Outrage is growing over the failure of the Federal government to stop the year-long terrorist attacks against worshippers in the country, with Muslim and Christian leaders calling for action to rein in the Islamist group, Boko Haram.
Another 25 Christians and the pastor of a church were gunned down Monday evening in Okene in Kogi state near the capital of Abuja, with the death toll rising after initial reports had placed that number at 19.
“Those killing innocent people are heartless people who are not fearing their God. The incessant attacks are condemnable, it’s against the teaching of any religion, so those who are doing this act are criminals who will face God hereafter,” warned Sheikh Ahmed Gummi, an Islamic scholar in northern Kaduna. Nigeria is largely divided among Christians and Muslims, but the terrorist attacks being carried out by extremist Islamic group Boko Haram have been causing a deeper divide in Nigeria.
“There is no religion in the world that accepts killing of innocent people at their worshipping centers,” added Tunde Ishaku, a senior member of the Christian Association of Nigeria (CAN). “We have to be serious now to take urgent action for the sake of our lives and that of our followers.”
Although Nigerians have pleaded with President Goodluck Jonathan’s government and the international community to put an end to the terrorist attack that are happening almost on a weekly basis, Boko Haram’s dominance in the northern region remains powerful. The fundamentalist group has made it clear that it wants to wipe out all followers of Christ in the country.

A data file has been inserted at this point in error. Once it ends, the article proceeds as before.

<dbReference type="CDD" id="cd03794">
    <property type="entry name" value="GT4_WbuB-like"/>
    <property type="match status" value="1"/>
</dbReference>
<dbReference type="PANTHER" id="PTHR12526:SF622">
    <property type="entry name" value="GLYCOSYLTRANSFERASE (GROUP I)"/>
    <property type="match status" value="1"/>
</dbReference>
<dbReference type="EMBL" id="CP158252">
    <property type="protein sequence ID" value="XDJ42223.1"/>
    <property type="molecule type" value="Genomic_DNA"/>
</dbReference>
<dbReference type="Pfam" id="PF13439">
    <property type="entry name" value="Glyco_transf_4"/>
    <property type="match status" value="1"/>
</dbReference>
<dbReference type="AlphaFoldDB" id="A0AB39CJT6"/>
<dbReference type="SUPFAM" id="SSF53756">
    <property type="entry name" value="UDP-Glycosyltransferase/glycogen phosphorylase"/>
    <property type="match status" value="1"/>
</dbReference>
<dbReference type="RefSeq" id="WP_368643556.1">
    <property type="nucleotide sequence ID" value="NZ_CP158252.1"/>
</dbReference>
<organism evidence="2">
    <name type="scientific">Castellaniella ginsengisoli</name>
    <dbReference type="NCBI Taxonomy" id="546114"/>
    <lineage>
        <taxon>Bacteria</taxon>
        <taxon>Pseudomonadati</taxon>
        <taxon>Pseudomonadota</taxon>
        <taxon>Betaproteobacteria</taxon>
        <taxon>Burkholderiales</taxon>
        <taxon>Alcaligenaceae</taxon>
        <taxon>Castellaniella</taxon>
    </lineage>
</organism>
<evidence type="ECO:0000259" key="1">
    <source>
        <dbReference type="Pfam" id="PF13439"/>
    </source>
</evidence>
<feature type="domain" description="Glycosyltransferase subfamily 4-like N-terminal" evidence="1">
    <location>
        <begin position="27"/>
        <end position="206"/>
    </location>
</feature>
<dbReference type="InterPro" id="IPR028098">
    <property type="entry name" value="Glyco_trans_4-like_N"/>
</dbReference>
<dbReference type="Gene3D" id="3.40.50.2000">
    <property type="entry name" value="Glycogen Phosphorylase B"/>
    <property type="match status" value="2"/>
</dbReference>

The Prelate of the Anglican Church, Archbishop Nicholas Okoh, in an interview in Abuja, warned that the country was drifting to anarchy.
He said, “At the rate we are going, the country is drifting fast into anarchy and if people now capitalise on that situation, it will degenerate to dog eat dog.
“If dog eats dog, that is the end of the country. So for me, we go back to government whose responsibility it is constitutionally to provide defence for the people.”
The cleric called on the Federal Government to utilise the taxpayers’ money to “provide protection for the people.”
He said, “The attack on the church is a damnable thing; it is evil. Again, it is not something people should feel that the church should be the one responsible to act. The church has no soldiers.
“It is the Federal Government and state governments that collect revenue from people and control the security organisations that can act.”
Also, the ACF, in a statement by its National Publicity Secretary, Mr. Anthony Sani, noted that the current attack on Okene was dastardly.
He said, “They (the gunmen) desecrate the holy month of Ramadan meant for sober reflection.
Meanwhile, Canada and the Christian Association of Nigeria (CAN) have condemned the Monday night attack on worshipers at the Deeper Life Church in Okene, Kogi State.
In a statement by the Canadian Foreign Affairs Minister, John Baird released by the country’s High Commission in Abuja yesterday, Canada sought for cooperation among Nigerians to bring the perpetrators of crime to justice.
The statement reads: “I am deeply saddened by the cowardly murder by gunmen of parishioners who were gathered in worship at a church in the town of Otite in Kogi state, Nigeria.
“Canada urges all people in Nigeria to work with the Nigerian government to counter terrorism and bring to justice those responsible for this reprehensible crime.
“No one should have to practise his or her faith in fear. Canada will continue to stand up for religious freedom
“On behalf of all Canadians, I would like to extend my deepest sympathies to the families and friends of those killed in these attacks, and I wish a speedy recovery to the injured.”
CAN urged the Federal Government to change its tactics in the onslaught against the “murderous gangs”.
The organisation urged government to provide additional military and police cover for churches in the North.
It added that the terrorists in the North want to exterminate western education with a view to imposing Sharia law and Islamise Nigeria .
The President of CAN, Pastor Ayo Oritsejafor, in a statement by his Special Assistant (Media and Public Affairs), Mr. Kenny Ashaka, also commiserated with the families of victims of the attack and the church.